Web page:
Reasons for you to love unsubscribes

Lots of email marketers tend to look for quantity in their lists vs. quality. Which usually leaves the unsubscribes looking bad sometimes. Are unsubscribes a bad thing?

Actually no, not really. You can learn a lot from those people who opt out of your list, which means you can end up with stronger, better email marketing in the end. You only need to learn to see the benefits of people leaving your list, and how you can use those unsubscribes to your advantage.

You should, in fact, go beyond seeing who’s leaving and the benefits and embrace the whole, leaving from your list ordeal, for what you gain from it. Still not convinced? Check out a few reasons below as to why you should embrace this concept.

Unsubscribes can improve delivery

Unsubscribes are a great way for ‘weeding the garden’, or in this case they weed themselves from the ground rather than you doing all of the work.

Besides, what is a weed but an unwanted plant that takes away the nutrients and sunshine from the plants that you actually want to grow? People who don’t want to hear what you have to say just drag down your deliverability by not engaging with your email. It’s just like how weeds are plants that crowd the plants you really want to grow in your garden. Besides if you think about it, you don’t want to be dragging those un-subscribers around because they would be costing you money. And just as the weeds, you are better off without them. So let go of them gladly!

Think of it this way: Letting go of your un-subscribers is helping with your list hygiene. It’s clean, healthy and going to increase your inbox engagement rate; therefore, it will increase your deliverability.

Un-subscribers can save you from spam reports

One great thing about un-subscribers is that they are much better than a spam complaint! You can think of an un-subscribe as a between-you-and-me sort of way to leave your list and you don’t bug them again. A spam complaint drags in the ISP, advertises the dissatisfaction of the subscriber to the ISP, and in turn reflects on your poorly.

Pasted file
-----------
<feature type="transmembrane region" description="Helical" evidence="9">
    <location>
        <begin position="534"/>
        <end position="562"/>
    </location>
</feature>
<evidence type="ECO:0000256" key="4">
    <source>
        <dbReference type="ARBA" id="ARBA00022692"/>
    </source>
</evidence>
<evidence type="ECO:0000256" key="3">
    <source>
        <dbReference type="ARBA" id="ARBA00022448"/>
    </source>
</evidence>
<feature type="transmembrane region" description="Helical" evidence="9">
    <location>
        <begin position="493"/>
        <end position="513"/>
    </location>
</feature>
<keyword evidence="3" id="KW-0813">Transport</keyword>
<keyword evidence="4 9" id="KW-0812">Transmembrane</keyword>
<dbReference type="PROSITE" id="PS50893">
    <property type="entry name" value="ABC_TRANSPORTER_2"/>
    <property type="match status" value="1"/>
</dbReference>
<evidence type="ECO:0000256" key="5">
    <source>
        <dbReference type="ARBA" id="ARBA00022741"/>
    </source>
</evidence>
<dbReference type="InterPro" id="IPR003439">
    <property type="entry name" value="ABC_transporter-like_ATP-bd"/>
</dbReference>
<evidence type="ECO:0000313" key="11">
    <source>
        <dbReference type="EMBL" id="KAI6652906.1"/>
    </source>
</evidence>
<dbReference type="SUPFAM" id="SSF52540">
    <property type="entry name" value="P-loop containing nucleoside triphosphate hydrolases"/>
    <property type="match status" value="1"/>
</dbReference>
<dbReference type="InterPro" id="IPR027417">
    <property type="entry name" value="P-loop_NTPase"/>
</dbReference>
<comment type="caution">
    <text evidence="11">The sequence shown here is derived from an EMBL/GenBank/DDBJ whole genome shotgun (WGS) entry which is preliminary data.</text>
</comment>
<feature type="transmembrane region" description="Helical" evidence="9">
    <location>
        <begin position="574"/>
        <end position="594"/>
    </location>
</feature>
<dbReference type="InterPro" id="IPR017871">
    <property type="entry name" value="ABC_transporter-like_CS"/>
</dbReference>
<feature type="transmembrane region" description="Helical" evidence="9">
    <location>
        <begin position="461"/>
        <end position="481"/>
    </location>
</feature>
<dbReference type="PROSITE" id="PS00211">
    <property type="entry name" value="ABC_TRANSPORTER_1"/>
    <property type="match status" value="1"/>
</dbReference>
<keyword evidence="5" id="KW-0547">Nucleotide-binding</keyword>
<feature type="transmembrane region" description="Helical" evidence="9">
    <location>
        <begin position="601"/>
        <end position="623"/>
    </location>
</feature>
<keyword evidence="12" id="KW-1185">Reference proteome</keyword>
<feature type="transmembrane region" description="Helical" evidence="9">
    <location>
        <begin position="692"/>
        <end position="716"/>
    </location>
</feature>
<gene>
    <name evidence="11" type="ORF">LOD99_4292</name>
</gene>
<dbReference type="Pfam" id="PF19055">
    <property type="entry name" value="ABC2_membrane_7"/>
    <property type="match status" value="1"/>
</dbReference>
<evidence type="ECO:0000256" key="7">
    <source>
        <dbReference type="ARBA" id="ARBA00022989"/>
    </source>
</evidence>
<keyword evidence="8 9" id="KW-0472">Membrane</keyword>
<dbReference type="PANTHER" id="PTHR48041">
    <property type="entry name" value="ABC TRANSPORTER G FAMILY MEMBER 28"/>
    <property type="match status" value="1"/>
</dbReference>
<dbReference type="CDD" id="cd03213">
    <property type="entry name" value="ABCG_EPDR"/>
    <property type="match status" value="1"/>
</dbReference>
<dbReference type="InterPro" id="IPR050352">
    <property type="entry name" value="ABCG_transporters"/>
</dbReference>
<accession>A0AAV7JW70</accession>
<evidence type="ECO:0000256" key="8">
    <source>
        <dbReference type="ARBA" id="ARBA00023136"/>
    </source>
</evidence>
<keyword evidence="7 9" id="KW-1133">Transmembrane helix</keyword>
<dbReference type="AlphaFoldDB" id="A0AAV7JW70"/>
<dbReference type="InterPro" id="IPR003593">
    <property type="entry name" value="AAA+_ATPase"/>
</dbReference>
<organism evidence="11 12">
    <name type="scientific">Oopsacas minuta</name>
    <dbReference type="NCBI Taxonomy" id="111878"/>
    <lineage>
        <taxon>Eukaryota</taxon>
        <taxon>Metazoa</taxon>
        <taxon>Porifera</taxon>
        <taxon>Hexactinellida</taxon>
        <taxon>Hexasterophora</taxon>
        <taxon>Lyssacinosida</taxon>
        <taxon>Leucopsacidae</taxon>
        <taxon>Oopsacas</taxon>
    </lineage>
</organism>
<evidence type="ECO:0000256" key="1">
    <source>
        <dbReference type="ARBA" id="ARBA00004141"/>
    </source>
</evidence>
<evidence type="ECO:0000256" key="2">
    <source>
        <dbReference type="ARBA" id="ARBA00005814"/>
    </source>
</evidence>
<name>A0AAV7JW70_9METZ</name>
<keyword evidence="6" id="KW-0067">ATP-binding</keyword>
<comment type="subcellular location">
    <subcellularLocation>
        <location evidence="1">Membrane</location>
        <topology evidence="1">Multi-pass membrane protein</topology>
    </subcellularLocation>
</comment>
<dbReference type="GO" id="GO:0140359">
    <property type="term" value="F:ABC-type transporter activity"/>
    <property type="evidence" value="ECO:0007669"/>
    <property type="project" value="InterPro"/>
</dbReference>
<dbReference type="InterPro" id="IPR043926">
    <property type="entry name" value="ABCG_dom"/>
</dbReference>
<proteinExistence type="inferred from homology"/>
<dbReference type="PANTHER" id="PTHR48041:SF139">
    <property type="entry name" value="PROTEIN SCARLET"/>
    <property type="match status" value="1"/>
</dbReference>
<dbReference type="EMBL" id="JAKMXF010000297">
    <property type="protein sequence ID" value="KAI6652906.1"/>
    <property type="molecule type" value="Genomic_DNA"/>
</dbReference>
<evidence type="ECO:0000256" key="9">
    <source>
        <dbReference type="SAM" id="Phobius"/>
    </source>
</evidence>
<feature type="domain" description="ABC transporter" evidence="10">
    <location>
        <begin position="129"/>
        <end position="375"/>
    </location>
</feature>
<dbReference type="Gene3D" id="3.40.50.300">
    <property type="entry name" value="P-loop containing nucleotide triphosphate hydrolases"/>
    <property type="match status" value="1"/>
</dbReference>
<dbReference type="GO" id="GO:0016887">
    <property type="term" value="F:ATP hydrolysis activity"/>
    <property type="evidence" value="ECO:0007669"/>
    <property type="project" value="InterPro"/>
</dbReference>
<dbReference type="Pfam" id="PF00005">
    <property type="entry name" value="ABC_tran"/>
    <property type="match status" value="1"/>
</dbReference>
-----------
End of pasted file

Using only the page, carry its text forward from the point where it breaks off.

That’s why you should make it easy for people to unsubscribe. It helps by having it in a easy to find place with an easy process. (Note: It’s probably a good idea to not ask someone to log into unsubscribe. It takes to long and if they can’t remember a username or password to get in, they will start using the spam button instead.)

Sometimes an increase in un-subscribes can improve ROI

Just like all, many email marketers are weary of increasing the frequency sends of their emails, weary that it will cause an increase in their un-subscribers. However, a great study by Alchemy Worx showed there is a cost vs. benefit when sending goes up and marketers need to find out which one is the bigger payoff: to increase frequency or not. While the study did find that increasing the frequency did increase the unsubscribes, sending more emails also increased revenue, making it justifiable to cover, even with the loss of email subscribers.

You’ll need to test this in your own organization to see what results you get that are best for your company. It’s definitely an indicator however that people who unsubscribe from your list really aren’t meant to be on your list anyway.

Unsubscribes can improve your email marketing

To top it all off, unsubscribes can be educational. They are a great way for subscribers to vote for or against the content of the email They can spike, letting you know the sudden change wasn’t so good. Or they can regularly be higher in the acceptable number, causing you to re-evaluate your email marketing strategy overall. For example, here at PlanPlus Online, I wear a few different hats, while being the marketing designer, I also help take care of some of the email campaigns. We’ve been working on a few different strategies to make our customers enjoy the content we are offering them. One we have had, is for our Real Estate customers, wanting to give them good information, but not too much that they take a disinterest in the content. We’ve found that short, sweet and to the point with them is what works best. They are busy people, they enjoy a good layout, but don’t want too much content because they are constantly on the move.

If you have a choice of 10,000 subscribers who regularly respond, engage with your emails and buy from you, your much better off than with a list of 100,000 subscribers who don’t want anything to do with you. Which would you rather have? If it’s ROI your after and not an ego boost, you’ll want smaller, active lists that are happy with your emails and un-subscribers can get you there.